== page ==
By law, you are entitled to one free credit report each year from each of the 3 major credit bureaus. Make sure to use this service. To obtain your free reports, just go to AnnualCreditReport.com. Comb through the reports, making sure that all of the information provided to the credit bureaus is up-to-date and accurate. You’ll also need to look for any fraudulent activity, like accounts being opened up in your name. If you find any, contact one of the credit bureaus to place a fraud alert immediately. You’ll also want to dispute the account and file a report with the FTC.

6) Shred Your Documents

Some identity thieves will go to great lengths to steal your information. That includes digging through the trash. As gross as that sounds, it still happens. That’s why it’s important to shred any documents containing important account numbers or other information that can be used to identify you. Tearing and cutting stuff up might work if you cut them into small enough pieces. You’ll be better off, though, if you just buy a cheap and effective shredder.

7) Build Strong Passwords

In order to keep your online identity and information safe, it’s important that you create strong passwords for all of your accounts. Not only that, but you should create different passwords for each account and change them regularly. Trust me, I know it can be a total PIA to keep track of. But, it’s important if you want to protect your identity. Apps like Dashlane can help you get this done and store them without any headache.

8) Get Anitvirus Software

If you’re spending any time online, you need to protect your computer with antivirus software. (Duh.) This is no longer just a suggestion. It’s a necessity. I’m very careful about the websites that I visit and the emails I open. However, my antivirus and firewall block attacks on almost a daily basis. Personally, I think it’s totally lame that anybody would want to bust onto my computer or try to trick me into installing spyware. But, I’ve seen it happen too many times to go unprotected.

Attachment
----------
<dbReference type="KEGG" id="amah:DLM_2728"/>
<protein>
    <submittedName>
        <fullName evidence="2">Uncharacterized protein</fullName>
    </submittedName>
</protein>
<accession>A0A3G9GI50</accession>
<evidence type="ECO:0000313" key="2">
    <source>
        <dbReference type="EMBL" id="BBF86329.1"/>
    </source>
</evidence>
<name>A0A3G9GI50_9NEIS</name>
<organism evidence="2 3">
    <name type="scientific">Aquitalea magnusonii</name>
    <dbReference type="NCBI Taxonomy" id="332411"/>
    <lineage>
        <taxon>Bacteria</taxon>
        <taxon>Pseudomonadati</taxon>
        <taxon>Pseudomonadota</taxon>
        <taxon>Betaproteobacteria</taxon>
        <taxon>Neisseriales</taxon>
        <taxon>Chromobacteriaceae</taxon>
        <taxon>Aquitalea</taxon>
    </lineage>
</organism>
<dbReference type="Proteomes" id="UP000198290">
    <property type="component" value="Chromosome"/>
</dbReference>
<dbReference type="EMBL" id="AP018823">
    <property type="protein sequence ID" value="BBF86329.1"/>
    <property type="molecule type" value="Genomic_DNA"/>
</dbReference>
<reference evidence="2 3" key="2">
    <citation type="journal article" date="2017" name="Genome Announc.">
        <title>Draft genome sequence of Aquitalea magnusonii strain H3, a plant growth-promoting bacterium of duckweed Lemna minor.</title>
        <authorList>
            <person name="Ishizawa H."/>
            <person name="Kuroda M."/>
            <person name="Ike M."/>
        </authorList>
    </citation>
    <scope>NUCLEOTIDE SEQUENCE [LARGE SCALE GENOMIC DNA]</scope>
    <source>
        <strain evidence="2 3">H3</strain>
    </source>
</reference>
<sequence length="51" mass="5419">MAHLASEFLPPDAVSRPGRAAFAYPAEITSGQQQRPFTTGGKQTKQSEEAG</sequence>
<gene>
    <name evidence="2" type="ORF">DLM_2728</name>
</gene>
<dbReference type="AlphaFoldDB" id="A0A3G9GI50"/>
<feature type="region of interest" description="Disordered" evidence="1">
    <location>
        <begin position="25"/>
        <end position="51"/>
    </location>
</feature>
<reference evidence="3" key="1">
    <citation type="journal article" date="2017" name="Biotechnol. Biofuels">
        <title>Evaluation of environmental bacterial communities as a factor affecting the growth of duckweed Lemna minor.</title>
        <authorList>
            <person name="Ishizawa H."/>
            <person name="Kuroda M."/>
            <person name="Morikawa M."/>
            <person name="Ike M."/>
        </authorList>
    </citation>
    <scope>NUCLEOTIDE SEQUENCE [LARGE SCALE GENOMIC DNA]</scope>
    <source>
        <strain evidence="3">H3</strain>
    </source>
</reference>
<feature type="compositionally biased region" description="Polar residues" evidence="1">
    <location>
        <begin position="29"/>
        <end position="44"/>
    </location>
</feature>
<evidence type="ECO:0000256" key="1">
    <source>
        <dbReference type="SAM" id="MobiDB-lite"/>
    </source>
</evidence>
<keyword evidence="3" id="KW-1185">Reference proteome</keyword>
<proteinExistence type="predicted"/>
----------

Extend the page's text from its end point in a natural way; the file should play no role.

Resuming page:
9) Lock Yo Shit Up

Stealing checks and credit cards is still a thing, y’all. It happens all the time. That’s why one of the easiest and best ways to protect your identity to is to lock your stuff up! It sucks to think about, but people have their identities stolen by family and friends all the time. My friend once had her checkbook stolen from our kitchen table. Our neighbor just walked in and took it. Ridiculous, yes. But it taught us all a lesson. Banking statements, passports, credit cards, birth certificates, social security cards – keep all that shit locked up where nobody is going to get to it. Simply by keeping it out of sight, you’re already protecting yourself.

10) Stop Credit Card Offers

Are you getting a bunch of pre-approved credit card offers? Those offers can be easy pickings for an identity thief. I love getting awesome rewards offers more than anybody I know. But, those offers could put you at risk of identity theft. Find out which companies are sending you the offers, and ask to be removed from their list. You might end up saving yourself a whole bunch of headache (and heartache). This is hard for me to say, but…the points just aren’t worth it.

11) Don’t Blast Everything on Facebook

Ah, social media! Never has there ever been a place where oversharing was more accepted and expected. Seriously, I love reading about the details of your bi-monthly breakups and reconciliations. But, while oversharing on social media may be entertaining, it can also be dangerous. You should never broadcast your personal information for the entire world to see. This includes answers to security questions like your mother’s maiden name, name of your childhood best friend, etc. Keep it safe and off of the ‘Face.

12) Respond Quickly